Putting the Team in the Driver's Seat: A Meta-Analysis on the What, Why, And When of Team Autonomy's Impact on Team Effectiveness

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Personnel Psychology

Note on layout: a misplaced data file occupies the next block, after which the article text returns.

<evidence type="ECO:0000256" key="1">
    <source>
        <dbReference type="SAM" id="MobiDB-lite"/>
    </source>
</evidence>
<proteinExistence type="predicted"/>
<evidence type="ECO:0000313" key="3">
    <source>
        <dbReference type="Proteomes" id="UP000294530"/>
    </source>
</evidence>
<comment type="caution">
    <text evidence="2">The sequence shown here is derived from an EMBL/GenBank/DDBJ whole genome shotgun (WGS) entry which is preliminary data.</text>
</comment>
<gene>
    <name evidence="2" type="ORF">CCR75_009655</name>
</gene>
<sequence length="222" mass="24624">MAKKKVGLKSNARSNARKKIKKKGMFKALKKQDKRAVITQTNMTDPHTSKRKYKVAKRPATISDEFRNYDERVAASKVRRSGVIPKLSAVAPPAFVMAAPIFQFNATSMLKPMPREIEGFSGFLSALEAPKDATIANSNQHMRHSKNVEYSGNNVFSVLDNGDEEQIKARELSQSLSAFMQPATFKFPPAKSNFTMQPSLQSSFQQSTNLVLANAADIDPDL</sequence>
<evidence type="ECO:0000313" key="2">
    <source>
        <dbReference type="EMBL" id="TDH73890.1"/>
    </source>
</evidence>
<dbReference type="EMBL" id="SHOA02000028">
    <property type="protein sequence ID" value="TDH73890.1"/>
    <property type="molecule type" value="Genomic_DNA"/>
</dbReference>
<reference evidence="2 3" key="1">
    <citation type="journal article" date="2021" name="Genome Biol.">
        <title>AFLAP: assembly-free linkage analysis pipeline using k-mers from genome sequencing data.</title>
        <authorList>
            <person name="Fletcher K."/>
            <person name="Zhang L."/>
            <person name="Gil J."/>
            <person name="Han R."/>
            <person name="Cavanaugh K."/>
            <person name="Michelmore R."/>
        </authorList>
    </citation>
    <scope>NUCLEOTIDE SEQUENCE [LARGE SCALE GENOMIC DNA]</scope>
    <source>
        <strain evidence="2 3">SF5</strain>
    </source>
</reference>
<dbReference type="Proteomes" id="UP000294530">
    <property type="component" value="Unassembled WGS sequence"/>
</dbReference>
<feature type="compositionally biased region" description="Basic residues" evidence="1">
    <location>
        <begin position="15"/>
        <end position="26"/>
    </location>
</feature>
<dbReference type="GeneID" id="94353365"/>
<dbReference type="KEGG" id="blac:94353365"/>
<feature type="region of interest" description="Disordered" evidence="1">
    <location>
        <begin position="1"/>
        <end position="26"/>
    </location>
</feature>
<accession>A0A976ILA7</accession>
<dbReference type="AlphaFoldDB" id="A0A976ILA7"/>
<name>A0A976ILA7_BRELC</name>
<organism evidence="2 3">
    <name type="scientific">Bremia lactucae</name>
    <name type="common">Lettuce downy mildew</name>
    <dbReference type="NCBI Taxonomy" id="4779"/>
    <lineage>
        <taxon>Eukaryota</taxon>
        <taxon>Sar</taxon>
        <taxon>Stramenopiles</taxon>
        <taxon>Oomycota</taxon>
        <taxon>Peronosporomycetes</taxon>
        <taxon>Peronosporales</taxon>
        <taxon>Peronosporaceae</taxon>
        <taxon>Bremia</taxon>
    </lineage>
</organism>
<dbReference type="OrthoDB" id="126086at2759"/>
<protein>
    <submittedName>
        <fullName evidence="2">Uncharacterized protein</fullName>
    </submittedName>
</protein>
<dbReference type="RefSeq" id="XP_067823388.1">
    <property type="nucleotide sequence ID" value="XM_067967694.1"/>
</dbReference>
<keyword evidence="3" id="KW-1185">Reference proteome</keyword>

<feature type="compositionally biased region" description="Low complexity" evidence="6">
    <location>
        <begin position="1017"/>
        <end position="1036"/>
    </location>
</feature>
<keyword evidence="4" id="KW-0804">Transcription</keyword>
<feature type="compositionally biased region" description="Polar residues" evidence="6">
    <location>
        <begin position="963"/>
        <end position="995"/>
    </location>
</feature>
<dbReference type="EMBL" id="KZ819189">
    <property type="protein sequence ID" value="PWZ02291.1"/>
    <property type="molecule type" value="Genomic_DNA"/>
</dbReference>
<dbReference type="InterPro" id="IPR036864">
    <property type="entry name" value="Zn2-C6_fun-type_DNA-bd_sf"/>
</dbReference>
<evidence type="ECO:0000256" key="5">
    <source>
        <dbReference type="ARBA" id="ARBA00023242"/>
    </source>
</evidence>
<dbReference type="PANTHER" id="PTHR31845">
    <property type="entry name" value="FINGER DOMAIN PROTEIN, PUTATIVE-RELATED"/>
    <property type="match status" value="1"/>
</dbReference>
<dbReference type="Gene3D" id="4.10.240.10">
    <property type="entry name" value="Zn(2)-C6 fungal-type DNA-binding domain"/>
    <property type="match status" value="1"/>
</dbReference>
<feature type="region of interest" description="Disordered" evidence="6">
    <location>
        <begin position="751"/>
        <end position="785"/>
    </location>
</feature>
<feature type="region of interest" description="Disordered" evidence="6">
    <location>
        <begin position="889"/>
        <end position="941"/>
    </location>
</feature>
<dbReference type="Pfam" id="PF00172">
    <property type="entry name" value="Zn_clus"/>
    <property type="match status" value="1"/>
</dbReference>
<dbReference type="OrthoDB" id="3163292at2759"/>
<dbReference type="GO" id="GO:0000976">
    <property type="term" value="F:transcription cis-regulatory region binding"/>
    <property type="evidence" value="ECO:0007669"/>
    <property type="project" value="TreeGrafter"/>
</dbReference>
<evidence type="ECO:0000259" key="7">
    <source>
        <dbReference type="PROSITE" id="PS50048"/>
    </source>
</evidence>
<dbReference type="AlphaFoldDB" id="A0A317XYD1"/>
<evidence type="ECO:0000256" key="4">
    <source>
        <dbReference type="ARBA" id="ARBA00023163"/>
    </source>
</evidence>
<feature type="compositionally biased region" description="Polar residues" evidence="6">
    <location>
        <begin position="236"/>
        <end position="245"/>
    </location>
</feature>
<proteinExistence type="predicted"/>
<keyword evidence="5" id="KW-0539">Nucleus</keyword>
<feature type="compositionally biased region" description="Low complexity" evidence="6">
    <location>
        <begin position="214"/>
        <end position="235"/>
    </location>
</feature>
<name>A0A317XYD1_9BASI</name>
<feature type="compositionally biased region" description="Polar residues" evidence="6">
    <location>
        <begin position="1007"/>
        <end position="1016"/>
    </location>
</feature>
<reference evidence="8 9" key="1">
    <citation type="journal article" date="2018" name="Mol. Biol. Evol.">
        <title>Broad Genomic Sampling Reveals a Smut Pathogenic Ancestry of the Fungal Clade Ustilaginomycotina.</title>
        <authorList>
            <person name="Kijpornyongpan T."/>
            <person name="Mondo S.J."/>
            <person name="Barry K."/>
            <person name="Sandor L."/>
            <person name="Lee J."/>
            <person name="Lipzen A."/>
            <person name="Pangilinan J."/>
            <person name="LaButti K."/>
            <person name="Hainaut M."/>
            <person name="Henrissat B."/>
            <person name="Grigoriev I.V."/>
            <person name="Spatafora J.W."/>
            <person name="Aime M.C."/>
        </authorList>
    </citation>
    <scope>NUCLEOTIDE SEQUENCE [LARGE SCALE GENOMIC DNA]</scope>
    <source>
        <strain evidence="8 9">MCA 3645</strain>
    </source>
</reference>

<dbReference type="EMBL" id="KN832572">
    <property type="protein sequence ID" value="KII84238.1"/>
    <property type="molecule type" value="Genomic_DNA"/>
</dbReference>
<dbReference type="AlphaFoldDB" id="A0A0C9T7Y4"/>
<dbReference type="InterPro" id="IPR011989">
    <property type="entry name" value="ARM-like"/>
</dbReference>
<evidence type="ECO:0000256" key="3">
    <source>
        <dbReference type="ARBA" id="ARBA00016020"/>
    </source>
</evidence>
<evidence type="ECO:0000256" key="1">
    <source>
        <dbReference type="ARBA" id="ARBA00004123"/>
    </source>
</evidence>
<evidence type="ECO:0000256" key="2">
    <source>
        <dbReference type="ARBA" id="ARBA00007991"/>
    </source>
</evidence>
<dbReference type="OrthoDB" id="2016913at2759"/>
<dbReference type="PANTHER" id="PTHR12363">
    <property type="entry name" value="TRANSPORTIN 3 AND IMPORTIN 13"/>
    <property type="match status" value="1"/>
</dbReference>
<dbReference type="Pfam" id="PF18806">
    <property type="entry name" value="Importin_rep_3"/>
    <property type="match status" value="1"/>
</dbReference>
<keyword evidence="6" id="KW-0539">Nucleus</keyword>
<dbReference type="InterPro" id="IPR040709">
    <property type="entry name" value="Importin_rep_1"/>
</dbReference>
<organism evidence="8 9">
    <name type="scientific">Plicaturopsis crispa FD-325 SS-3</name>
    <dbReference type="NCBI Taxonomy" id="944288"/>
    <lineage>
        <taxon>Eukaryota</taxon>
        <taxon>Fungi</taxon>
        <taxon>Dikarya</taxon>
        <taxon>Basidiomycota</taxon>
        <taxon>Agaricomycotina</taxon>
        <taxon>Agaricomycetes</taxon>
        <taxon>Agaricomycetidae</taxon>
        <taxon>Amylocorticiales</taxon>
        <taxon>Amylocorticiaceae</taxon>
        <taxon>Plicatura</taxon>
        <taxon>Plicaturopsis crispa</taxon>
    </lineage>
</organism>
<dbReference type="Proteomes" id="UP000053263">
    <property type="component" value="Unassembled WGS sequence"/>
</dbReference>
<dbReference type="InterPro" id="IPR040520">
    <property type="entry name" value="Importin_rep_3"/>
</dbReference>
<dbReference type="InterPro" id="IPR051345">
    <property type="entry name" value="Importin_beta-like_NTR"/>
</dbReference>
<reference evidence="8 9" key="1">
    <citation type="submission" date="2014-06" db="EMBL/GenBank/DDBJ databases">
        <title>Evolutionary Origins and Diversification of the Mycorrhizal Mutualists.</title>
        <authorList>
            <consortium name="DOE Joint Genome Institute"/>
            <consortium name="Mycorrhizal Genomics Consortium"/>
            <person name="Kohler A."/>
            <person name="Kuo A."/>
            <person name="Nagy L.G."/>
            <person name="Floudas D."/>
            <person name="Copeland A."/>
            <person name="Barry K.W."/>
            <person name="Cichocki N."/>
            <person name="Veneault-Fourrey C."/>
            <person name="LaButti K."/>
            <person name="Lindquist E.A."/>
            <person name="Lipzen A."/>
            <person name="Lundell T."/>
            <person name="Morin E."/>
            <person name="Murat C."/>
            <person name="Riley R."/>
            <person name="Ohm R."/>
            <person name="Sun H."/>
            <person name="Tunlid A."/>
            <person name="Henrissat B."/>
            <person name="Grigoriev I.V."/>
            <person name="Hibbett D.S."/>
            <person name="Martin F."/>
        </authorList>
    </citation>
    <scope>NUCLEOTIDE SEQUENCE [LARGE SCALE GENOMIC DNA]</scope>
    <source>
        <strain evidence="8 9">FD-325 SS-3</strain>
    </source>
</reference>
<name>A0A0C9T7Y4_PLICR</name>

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Autonomy is a ubiquitous team design feature, which is purported to relate positively to team effectiveness. However, the theoretical link between team autonomy and team effectiveness is not well understood, and previous studies have found inconsistent relations between them. We aim to resolve this incomplete understanding by examining “why” autonomy relates to team effectiveness, “what” aspects of team effectiveness are affected by team autonomy, and “when” the relations vary. To do so, we investigated task- and relationship-focused team functioning as mediators, expanded the construct of team effectiveness beyond just team performance to include attitudes, and tested the moderating effects of task routineness and interdependence. Our meta-analyses based on 415 effect sizes from 69 studies conducted on approximately 6,035 teams revealed that team autonomy positively relates to both task- and relationship-focused team functioning. The results showed significant indirect effects of autonomy on both team performance and attitudes via both types of team functioning. Task routineness weakened the effect of team autonomy on task-focused functioning and, ultimately, on team performance and attitudes, while it did not change the effect on relationship-focused functioning. The influence of team autonomy did not vary by the level of task interdependence. Theoretical and practical implications are discussed.


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